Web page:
Once we got passed our turn around point we realized that there was absolutely no way we would have made it to Red Frog without these ladies. The “trail” went from already no trail to absolutely no trail, just puddles and puddle of mud between roots and trees. I felt like Indiana Jones thrashing through the Jungle. The part was even more jungley than the last, trees so tall and big we couldn’t see the sky, mud up to our calves, vines hanging everywhere, and bugs buzzing all around us. It was awesome. At one point they pointed out a tree, that looked like every other tree, and said “When you see this tree you know you are going the right way”… The calf deep mud sounds really gross but it was actually pretty pleasant, it didn’t smell bad, it was smooth and soft, and there were no pokey things waiting in the depths to kill our feet. Aside from Capt. trying to shove me down and use me as a wooden plank to walk across the mud pools (really dislike this guy) we had a really great time. I just kept thinking, this is such an experience. Did I ever think I would be tromping through the Panamian jungle, bare-foot, covered in sweat with mud up to my calves, following two girls with a machete going to sell their homemade jewelry at the beach, and drinking coconuts a long the way? Nope. Also we saw a Red Frog which is what the beach is named after. They are super tiny and bright red with black spots.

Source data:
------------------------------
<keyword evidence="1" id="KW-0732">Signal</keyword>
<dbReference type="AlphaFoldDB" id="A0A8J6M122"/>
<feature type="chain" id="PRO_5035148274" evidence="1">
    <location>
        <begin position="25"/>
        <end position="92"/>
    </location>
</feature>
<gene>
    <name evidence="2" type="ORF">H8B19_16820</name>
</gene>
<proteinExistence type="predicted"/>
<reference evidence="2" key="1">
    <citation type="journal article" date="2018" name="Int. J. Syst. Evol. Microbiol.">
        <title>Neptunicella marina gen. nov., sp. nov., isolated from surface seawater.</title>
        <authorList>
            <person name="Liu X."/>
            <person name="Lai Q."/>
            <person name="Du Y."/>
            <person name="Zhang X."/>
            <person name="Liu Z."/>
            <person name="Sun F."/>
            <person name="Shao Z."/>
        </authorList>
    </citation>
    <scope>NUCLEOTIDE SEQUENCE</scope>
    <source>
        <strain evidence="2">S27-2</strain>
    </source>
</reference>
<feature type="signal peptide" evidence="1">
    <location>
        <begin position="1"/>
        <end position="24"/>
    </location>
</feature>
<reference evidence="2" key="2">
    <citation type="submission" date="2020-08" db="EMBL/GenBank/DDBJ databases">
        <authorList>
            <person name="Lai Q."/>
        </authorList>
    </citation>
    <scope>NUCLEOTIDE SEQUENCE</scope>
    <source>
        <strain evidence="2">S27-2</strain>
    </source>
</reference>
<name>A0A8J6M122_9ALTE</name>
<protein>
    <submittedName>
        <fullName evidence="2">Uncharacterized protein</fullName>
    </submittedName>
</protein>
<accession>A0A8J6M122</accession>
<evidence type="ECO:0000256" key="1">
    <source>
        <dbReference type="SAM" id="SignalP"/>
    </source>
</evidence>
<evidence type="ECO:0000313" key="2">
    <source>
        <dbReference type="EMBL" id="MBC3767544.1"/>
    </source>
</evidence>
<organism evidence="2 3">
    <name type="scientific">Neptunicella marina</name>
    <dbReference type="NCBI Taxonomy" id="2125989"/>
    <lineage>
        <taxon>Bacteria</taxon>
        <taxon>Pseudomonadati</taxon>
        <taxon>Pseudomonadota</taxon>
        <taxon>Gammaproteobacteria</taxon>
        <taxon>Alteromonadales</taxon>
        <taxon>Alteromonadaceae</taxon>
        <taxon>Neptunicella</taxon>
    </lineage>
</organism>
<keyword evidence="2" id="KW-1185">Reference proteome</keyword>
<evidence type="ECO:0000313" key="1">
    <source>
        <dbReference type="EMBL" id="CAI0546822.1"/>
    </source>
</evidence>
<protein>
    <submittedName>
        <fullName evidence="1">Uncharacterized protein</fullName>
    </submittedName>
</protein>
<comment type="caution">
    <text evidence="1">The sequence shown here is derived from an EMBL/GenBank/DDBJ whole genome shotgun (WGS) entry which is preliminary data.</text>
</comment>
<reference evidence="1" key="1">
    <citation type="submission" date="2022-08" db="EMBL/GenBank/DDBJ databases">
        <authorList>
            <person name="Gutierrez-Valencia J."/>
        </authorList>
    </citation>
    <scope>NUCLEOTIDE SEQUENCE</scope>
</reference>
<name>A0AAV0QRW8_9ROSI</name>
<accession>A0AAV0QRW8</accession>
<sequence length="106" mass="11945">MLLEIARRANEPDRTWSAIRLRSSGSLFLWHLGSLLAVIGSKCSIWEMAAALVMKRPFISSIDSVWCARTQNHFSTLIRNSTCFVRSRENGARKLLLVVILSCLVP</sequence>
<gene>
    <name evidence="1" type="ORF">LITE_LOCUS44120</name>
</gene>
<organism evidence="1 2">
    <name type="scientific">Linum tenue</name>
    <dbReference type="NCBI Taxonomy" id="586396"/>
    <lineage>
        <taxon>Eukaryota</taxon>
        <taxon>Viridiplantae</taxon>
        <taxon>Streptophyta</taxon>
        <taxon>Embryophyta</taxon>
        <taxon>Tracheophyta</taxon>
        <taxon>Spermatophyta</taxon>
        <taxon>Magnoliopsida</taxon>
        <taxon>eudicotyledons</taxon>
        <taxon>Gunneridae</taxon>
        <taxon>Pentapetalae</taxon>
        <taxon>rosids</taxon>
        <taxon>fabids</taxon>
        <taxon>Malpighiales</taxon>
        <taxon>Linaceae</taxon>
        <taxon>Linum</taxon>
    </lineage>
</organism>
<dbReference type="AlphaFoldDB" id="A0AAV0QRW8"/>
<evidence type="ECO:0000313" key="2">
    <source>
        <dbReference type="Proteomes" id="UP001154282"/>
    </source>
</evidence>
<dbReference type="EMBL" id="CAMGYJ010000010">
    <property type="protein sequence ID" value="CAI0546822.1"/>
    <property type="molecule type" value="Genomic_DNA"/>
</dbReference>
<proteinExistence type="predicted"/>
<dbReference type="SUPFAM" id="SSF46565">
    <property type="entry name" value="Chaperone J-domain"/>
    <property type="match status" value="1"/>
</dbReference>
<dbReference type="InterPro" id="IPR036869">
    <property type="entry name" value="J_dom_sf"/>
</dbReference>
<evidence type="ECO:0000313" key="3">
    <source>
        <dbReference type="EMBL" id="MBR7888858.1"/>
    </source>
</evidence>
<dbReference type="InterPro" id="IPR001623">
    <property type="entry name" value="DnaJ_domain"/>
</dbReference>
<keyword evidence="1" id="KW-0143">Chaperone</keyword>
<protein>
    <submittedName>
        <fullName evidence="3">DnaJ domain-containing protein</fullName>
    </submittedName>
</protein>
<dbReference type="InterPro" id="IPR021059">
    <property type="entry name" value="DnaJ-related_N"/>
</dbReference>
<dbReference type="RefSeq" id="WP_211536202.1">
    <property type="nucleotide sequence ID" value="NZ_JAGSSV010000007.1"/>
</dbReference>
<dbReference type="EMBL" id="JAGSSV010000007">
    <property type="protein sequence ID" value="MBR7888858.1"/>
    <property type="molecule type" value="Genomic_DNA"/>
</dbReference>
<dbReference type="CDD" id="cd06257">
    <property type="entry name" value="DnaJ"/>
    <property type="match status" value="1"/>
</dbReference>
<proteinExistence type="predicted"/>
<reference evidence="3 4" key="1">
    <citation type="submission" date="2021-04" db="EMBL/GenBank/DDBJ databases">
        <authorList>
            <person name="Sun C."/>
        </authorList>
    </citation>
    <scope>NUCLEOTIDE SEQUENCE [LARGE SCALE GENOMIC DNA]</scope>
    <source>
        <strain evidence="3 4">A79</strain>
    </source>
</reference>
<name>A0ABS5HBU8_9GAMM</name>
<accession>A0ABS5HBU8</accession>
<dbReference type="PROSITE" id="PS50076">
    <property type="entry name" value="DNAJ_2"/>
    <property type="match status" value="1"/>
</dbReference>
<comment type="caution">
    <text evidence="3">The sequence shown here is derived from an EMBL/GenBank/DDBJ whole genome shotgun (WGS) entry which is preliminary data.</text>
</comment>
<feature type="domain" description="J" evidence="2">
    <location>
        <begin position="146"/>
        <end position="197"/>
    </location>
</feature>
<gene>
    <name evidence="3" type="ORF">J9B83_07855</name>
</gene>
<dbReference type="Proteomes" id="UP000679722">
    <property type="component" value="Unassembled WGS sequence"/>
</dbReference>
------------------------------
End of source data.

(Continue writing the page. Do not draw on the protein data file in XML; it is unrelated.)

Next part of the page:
After about forty-five minutes of gleefully treading through the Jungle we made it to the beach. We said farewell those Josphina and Sophie, thanked them for being our guides and sent the rest of the day hopping in and out of waves and laying in the sun.
I think that this is one of the coolest experiences I’ve had on this trip so far and definitely one of a kind. It was a great adventure and so worth not having to pay 13 bucks each. I wish that we were able to bring something to take pictures but better save that sorry.